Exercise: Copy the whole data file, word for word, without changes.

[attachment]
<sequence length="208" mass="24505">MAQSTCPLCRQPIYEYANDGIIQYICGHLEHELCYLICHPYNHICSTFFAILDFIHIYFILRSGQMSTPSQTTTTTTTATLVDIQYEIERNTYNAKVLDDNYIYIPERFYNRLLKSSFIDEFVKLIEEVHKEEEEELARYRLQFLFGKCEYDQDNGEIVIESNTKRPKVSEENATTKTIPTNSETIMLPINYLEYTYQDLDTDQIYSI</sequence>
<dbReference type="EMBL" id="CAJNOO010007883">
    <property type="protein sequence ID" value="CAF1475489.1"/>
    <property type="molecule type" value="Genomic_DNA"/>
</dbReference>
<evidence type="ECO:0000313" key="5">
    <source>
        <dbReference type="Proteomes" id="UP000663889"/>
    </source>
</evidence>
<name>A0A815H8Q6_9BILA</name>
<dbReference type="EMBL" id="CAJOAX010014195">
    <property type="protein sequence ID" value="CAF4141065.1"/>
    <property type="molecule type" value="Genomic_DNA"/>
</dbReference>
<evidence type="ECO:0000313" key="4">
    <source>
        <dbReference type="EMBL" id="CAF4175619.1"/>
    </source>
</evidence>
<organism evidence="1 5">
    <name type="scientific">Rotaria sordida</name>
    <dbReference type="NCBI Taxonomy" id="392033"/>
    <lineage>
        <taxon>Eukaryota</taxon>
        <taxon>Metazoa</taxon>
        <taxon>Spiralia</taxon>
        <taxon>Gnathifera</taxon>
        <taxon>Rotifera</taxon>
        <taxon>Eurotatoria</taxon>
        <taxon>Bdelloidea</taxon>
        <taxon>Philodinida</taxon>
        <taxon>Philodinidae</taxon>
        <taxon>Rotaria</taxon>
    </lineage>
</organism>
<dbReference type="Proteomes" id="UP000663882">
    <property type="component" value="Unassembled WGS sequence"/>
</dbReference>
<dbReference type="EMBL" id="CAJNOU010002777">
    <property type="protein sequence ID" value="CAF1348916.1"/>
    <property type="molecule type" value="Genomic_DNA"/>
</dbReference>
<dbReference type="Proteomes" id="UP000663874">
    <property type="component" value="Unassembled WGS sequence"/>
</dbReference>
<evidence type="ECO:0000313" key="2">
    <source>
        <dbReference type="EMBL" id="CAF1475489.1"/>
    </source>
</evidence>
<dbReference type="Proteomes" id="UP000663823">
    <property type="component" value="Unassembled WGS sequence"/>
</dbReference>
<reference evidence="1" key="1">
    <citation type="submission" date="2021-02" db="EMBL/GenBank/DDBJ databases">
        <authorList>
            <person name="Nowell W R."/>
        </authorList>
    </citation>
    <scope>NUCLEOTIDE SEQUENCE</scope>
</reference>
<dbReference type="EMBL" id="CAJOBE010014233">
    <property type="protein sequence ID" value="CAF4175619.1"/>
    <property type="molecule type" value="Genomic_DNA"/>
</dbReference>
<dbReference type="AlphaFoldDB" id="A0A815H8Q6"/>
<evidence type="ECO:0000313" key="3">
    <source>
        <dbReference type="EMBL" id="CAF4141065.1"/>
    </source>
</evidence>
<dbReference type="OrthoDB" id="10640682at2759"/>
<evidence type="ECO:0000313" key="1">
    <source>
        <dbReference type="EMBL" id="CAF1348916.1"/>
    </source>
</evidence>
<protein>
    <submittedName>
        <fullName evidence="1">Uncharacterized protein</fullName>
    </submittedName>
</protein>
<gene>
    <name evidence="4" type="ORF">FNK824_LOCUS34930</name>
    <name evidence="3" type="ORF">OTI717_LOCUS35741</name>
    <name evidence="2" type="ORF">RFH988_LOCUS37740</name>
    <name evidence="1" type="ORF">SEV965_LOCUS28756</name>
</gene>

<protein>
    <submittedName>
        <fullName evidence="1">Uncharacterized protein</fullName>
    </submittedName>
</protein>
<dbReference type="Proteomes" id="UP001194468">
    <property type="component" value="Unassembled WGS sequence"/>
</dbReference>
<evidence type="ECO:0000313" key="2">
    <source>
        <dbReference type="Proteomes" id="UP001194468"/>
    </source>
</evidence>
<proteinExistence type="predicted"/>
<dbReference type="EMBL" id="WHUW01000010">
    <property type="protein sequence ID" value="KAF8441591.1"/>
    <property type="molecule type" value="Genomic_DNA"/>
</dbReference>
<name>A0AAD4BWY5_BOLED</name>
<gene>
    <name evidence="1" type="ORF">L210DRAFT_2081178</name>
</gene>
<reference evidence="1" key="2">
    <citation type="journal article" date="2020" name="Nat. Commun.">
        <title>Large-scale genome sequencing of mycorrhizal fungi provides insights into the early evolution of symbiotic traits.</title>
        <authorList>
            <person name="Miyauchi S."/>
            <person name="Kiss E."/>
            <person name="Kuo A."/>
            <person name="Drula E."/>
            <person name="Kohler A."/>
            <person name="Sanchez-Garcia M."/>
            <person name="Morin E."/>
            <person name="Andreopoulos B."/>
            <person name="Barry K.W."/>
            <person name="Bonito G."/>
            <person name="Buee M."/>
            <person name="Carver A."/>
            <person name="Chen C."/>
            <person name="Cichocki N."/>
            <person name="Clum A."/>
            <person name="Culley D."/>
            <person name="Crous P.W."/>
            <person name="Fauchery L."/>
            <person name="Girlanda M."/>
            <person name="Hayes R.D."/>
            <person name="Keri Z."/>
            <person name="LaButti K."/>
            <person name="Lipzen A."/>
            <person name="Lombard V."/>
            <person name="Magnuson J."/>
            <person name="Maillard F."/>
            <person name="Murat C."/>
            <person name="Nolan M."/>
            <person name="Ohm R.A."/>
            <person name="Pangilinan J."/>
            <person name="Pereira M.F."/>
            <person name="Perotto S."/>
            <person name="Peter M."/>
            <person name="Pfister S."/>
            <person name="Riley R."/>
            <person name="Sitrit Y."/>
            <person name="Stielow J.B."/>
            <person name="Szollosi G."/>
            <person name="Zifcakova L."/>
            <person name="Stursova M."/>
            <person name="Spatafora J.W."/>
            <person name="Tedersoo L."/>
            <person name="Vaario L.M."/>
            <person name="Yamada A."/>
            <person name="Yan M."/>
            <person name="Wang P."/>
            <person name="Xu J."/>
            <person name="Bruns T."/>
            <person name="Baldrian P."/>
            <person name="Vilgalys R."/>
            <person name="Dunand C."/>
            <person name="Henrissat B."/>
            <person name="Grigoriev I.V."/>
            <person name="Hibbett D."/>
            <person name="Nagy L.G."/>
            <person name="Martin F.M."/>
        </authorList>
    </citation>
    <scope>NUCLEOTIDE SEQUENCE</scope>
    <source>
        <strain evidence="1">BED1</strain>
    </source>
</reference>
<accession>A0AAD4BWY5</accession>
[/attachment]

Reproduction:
<sequence length="208" mass="24505">MAQSTCPLCRQPIYEYANDGIIQYICGHLEHELCYLICHPYNHICSTFFAILDFIHIYFILRSGQMSTPSQTTTTTTTATLVDIQYEIERNTYNAKVLDDNYIYIPERFYNRLLKSSFIDEFVKLIEEVHKEEEEELARYRLQFLFGKCEYDQDNGEIVIESNTKRPKVSEENATTKTIPTNSETIMLPINYLEYTYQDLDTDQIYSI</sequence>
<dbReference type="EMBL" id="CAJNOO010007883">
    <property type="protein sequence ID" value="CAF1475489.1"/>
    <property type="molecule type" value="Genomic_DNA"/>
</dbReference>
<evidence type="ECO:0000313" key="5">
    <source>
        <dbReference type="Proteomes" id="UP000663889"/>
    </source>
</evidence>
<name>A0A815H8Q6_9BILA</name>
<dbReference type="EMBL" id="CAJOAX010014195">
    <property type="protein sequence ID" value="CAF4141065.1"/>
    <property type="molecule type" value="Genomic_DNA"/>
</dbReference>
<evidence type="ECO:0000313" key="4">
    <source>
        <dbReference type="EMBL" id="CAF4175619.1"/>
    </source>
</evidence>
<organism evidence="1 5">
    <name type="scientific">Rotaria sordida</name>
    <dbReference type="NCBI Taxonomy" id="392033"/>
    <lineage>
        <taxon>Eukaryota</taxon>
        <taxon>Metazoa</taxon>
        <taxon>Spiralia</taxon>
        <taxon>Gnathifera</taxon>
        <taxon>Rotifera</taxon>
        <taxon>Eurotatoria</taxon>
        <taxon>Bdelloidea</taxon>
        <taxon>Philodinida</taxon>
        <taxon>Philodinidae</taxon>
        <taxon>Rotaria</taxon>
    </lineage>
</organism>
<dbReference type="Proteomes" id="UP000663882">
    <property type="component" value="Unassembled WGS sequence"/>
</dbReference>
<dbReference type="EMBL" id="CAJNOU010002777">
    <property type="protein sequence ID" value="CAF1348916.1"/>
    <property type="molecule type" value="Genomic_DNA"/>
</dbReference>
<dbReference type="Proteomes" id="UP000663874">
    <property type="component" value="Unassembled WGS sequence"/>
</dbReference>
<evidence type="ECO:0000313" key="2">
    <source>
        <dbReference type="EMBL" id="CAF1475489.1"/>
    </source>
</evidence>
<dbReference type="Proteomes" id="UP000663823">
    <property type="component" value="Unassembled WGS sequence"/>
</dbReference>
<reference evidence="1" key="1">
    <citation type="submission" date="2021-02" db="EMBL/GenBank/DDBJ databases">
        <authorList>
            <person name="Nowell W R."/>
        </authorList>
    </citation>
    <scope>NUCLEOTIDE SEQUENCE</scope>
</reference>
<dbReference type="EMBL" id="CAJOBE010014233">
    <property type="protein sequence ID" value="CAF4175619.1"/>
    <property type="molecule type" value="Genomic_DNA"/>
</dbReference>
<dbReference type="AlphaFoldDB" id="A0A815H8Q6"/>
<evidence type="ECO:0000313" key="3">
    <source>
        <dbReference type="EMBL" id="CAF4141065.1"/>
    </source>
</evidence>
<dbReference type="OrthoDB" id="10640682at2759"/>
<evidence type="ECO:0000313" key="1">
    <source>
        <dbReference type="EMBL" id="CAF1348916.1"/>
    </source>
</evidence>
<protein>
    <submittedName>
        <fullName evidence="1">Uncharacterized protein</fullName>
    </submittedName>
</protein>
<gene>
    <name evidence="4" type="ORF">FNK824_LOCUS34930</name>
    <name evidence="3" type="ORF">OTI717_LOCUS35741</name>
    <name evidence="2" type="ORF">RFH988_LOCUS37740</name>
    <name evidence="1" type="ORF">SEV965_LOCUS28756</name>
</gene>

<protein>
    <submittedName>
        <fullName evidence="1">Uncharacterized protein</fullName>
    </submittedName>
</protein>
<dbReference type="Proteomes" id="UP001194468">
    <property type="component" value="Unassembled WGS sequence"/>
</dbReference>
<evidence type="ECO:0000313" key="2">
    <source>
        <dbReference type="Proteomes" id="UP001194468"/>
    </source>
</evidence>
<proteinExistence type="predicted"/>
<dbReference type="EMBL" id="WHUW01000010">
    <property type="protein sequence ID" value="KAF8441591.1"/>
    <property type="molecule type" value="Genomic_DNA"/>
</dbReference>
<name>A0AAD4BWY5_BOLED</name>
<gene>
    <name evidence="1" type="ORF">L210DRAFT_2081178</name>
</gene>
<reference evidence="1" key="2">
    <citation type="journal article" date="2020" name="Nat. Commun.">
        <title>Large-scale genome sequencing of mycorrhizal fungi provides insights into the early evolution of symbiotic traits.</title>
        <authorList>
            <person name="Miyauchi S."/>
            <person name="Kiss E."/>
            <person name="Kuo A."/>
            <person name="Drula E."/>
            <person name="Kohler A."/>
            <person name="Sanchez-Garcia M."/>
            <person name="Morin E."/>
            <person name="Andreopoulos B."/>
            <person name="Barry K.W."/>
            <person name="Bonito G."/>
            <person name="Buee M."/>
            <person name="Carver A."/>
            <person name="Chen C."/>
            <person name="Cichocki N."/>
            <person name="Clum A."/>
            <person name="Culley D."/>
            <person name="Crous P.W."/>
            <person name="Fauchery L."/>
            <person name="Girlanda M."/>
            <person name="Hayes R.D."/>
            <person name="Keri Z."/>
            <person name="LaButti K."/>
            <person name="Lipzen A."/>
            <person name="Lombard V."/>
            <person name="Magnuson J."/>
            <person name="Maillard F."/>
            <person name="Murat C."/>
            <person name="Nolan M."/>
            <person name="Ohm R.A."/>
            <person name="Pangilinan J."/>
            <person name="Pereira M.F."/>
            <person name="Perotto S."/>
            <person name="Peter M."/>
            <person name="Pfister S."/>
            <person name="Riley R."/>
            <person name="Sitrit Y."/>
            <person name="Stielow J.B."/>
            <person name="Szollosi G."/>
            <person name="Zifcakova L."/>
            <person name="Stursova M."/>
            <person name="Spatafora J.W."/>
            <person name="Tedersoo L."/>
            <person name="Vaario L.M."/>
            <person name="Yamada A."/>
            <person name="Yan M."/>
            <person name="Wang P."/>
            <person name="Xu J."/>
            <person name="Bruns T."/>
            <person name="Baldrian P."/>
            <person name="Vilgalys R."/>
            <person name="Dunand C."/>
            <person name="Henrissat B."/>
            <person name="Grigoriev I.V."/>
            <person name="Hibbett D."/>
            <person name="Nagy L.G."/>
            <person name="Martin F.M."/>
        </authorList>
    </citation>
    <scope>NUCLEOTIDE SEQUENCE</scope>
    <source>
        <strain evidence="1">BED1</strain>
    </source>
</reference>
<accession>A0AAD4BWY5</accession>